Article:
• Short on growth hacking

    I’m not a big fan of the term “growth hacker”. Growth, yes but hack, no. True growth doesn’t come from a hack.


    If you do growth right you’re building a system of understanding how growth happens, or rather, why it doesn’t happen. Getting insights, finding opportunities and iteratively executing and doing (small) wins.

  • Short note on distractions

    Distractions are frustrating and harm productivity, this is something I experienced as a developer and many engineering tasks do require complex thought.

    Which is covered in this post: You don’t understand your software engineers

    The article has a tech niche but applies to every single (creative) job where you need to combine two or more ideas or concepts into something new.

  • System and goals

    With goals, especially goals related to personal growth can be hard to achieve and fulfill. Easy to feel overwhelmed and triggering us into habits that are less than productive instead of moving us forward.

    Choosing a goal puts a huge burden on your shoulders.

    Really like how James Clear puts it…

    Instead, you can keep things simple and reduce stress by focusing on the daily process and sticking to your schedule, rather than worrying about the big, life-changing goals.

    Source: Forget about setting goals, focus on this instead

  • Smartphone nearby

    Interesting read about mobile use, a smartphone nearby hinder you in your thinking.

    The results were striking: individuals who completed these tasks while their phones were in another room performed the best, followed by those who left their phones in their pockets. In last place were those whose phones were on their desks.

    Source: Having Your Smartphone Nearby Takes a Toll on Your Thinking

  • Schedule time to think

    I use to say that carving out time to think is a pretty new thing for me. For many, many years I was a production junkie, and still is, but I also realized that carve out time for reflection is essential.

    That’s one of the reasons for this blog.

    To think and write. You could say it’s my window for reflection.

    I’m not always thinking about a problem I’m wrestling with, most of the time thinking about things I already know or, more correctly, stuff I think I know.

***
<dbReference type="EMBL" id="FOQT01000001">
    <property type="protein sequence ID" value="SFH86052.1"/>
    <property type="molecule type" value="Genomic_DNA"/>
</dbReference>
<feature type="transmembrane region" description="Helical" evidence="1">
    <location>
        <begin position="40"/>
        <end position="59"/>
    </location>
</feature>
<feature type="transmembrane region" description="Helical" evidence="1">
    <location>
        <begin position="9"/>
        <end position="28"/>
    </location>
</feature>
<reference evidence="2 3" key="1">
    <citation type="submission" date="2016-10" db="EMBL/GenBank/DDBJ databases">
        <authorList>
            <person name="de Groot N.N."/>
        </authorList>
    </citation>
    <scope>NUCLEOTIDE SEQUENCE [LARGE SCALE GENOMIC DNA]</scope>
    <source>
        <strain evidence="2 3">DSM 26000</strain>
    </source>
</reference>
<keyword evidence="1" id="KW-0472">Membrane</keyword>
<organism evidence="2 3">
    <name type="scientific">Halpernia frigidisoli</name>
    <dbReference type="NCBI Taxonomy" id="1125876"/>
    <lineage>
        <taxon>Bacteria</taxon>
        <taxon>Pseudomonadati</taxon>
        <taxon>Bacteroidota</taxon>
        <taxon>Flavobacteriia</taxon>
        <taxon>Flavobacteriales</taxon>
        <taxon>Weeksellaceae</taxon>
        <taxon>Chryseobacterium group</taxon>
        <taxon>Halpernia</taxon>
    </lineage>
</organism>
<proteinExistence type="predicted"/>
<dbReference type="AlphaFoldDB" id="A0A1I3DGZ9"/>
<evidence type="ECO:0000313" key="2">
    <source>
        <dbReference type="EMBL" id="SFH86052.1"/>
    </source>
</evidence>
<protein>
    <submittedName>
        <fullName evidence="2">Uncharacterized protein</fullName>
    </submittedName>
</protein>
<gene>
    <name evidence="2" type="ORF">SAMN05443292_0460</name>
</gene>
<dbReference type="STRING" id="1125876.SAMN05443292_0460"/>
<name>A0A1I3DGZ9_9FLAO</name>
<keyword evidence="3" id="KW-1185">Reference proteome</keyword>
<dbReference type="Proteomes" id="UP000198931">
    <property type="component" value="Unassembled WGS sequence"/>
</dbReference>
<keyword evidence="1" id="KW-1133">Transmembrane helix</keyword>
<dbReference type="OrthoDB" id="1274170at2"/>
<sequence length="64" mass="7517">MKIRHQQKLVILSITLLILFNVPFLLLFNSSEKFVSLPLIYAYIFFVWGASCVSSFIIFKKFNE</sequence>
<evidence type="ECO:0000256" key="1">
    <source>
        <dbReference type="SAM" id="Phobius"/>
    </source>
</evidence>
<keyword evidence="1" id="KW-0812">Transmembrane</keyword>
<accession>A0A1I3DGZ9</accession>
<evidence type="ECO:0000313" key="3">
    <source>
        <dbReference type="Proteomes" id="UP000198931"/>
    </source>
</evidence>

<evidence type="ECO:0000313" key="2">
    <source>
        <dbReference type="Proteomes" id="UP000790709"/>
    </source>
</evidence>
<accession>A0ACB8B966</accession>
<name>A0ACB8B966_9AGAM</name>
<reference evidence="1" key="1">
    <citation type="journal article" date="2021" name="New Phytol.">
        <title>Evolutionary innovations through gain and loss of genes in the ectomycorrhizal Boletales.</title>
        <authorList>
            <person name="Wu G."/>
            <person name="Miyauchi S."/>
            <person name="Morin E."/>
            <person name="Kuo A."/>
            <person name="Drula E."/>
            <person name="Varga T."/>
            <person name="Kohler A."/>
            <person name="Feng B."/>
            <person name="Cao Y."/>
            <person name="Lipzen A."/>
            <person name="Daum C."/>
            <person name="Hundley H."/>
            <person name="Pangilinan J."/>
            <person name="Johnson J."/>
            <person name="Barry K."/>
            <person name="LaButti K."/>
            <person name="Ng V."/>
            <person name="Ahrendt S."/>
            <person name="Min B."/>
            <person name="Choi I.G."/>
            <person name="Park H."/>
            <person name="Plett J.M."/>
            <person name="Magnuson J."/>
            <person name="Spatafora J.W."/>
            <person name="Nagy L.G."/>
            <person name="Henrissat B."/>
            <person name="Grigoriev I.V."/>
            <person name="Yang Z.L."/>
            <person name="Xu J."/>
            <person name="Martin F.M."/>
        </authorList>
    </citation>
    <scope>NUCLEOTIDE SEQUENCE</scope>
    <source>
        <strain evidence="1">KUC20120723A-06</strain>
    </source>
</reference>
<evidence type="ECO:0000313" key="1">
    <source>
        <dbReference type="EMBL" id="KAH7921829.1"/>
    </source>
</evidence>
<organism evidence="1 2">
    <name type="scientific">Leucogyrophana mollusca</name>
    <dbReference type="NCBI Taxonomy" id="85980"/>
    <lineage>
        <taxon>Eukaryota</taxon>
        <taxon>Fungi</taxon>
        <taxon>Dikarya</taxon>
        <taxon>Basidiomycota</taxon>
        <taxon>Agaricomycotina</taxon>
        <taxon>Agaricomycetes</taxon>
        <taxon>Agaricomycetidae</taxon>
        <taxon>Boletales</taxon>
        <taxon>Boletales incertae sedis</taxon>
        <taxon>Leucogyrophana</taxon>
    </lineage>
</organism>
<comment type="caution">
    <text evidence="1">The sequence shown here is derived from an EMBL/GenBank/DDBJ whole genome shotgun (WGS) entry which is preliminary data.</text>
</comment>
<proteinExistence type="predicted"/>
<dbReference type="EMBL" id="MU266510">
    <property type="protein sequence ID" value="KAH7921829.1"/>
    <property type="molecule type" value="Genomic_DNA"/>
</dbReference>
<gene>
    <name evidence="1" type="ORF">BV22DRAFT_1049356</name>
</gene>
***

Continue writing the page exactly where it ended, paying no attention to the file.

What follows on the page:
A scheduled time to think.

  • Attitude vs intelligence

    People with a fixed mindset document their intelligence and talents rather than working to develop and improve them.

    Alternatively, in a growth mindset, people have an underlying belief that their learning and intelligence can grow with time and experience.

    • I’m in elementary school up until high school => fixed mindset
    • I’m in college and since then => growth mindset

    What happens when people believe they can get smarter and they realize that their effort affects their success?

    They will put in extra time, which leads to higher achievement.

    Read more on this topic via Why your attitude is more important than your intelligence →

  • Proved everyone wrong

    Every CEO, company founder and entrepreneur should watch this video.

    Elon Musk when he proved everyone wrong.

  • Writing and thinking

    Writing is thinking. That’s why I do this.

    To think and reflect.

    Think and write for five minutes each day to clear my mind. It’s like math, hard to keep in mind, much easier if you write it down.

  • Small changes

    Recently I started to be more aware of changes and actions. I want to change habits, and just now I do that by writing this out of my head.

    Small wins increase possibility, strengthen self-confidence and lead to continuous improvement.

  • Go outside

    Log off. Shut the door. Go outside.

    Slow down. Enjoy nature, smell the roses. Breathe.

    Run. Walk. Bike. Play.

  • More code

    I have started coding again. I have a background as a web developer but the past five years have been more into management and strategy then producing code.

    I have picked it up again for a new project and mmmh; it’s fun.

    It is perhaps mainly because it is new and on my terms, but I love to produce. It is satisfying to tackle a problem or an idea and start working on it and a few hours (or days later) see the results.

    Feels good the up-to-date and try new things, as a developer you quickly fall behind if you don’t keep you constantly updated in programming.

  • The blue mind theory

    Why are we drawn to the ocean each summer?

    A fascinating lecture by Wallace J. Nichols about the blue mind. A theory about how large areas of water can bring your anxiety levels down.

  • This is what works for me

    About me in a bullet list. This is what works for me…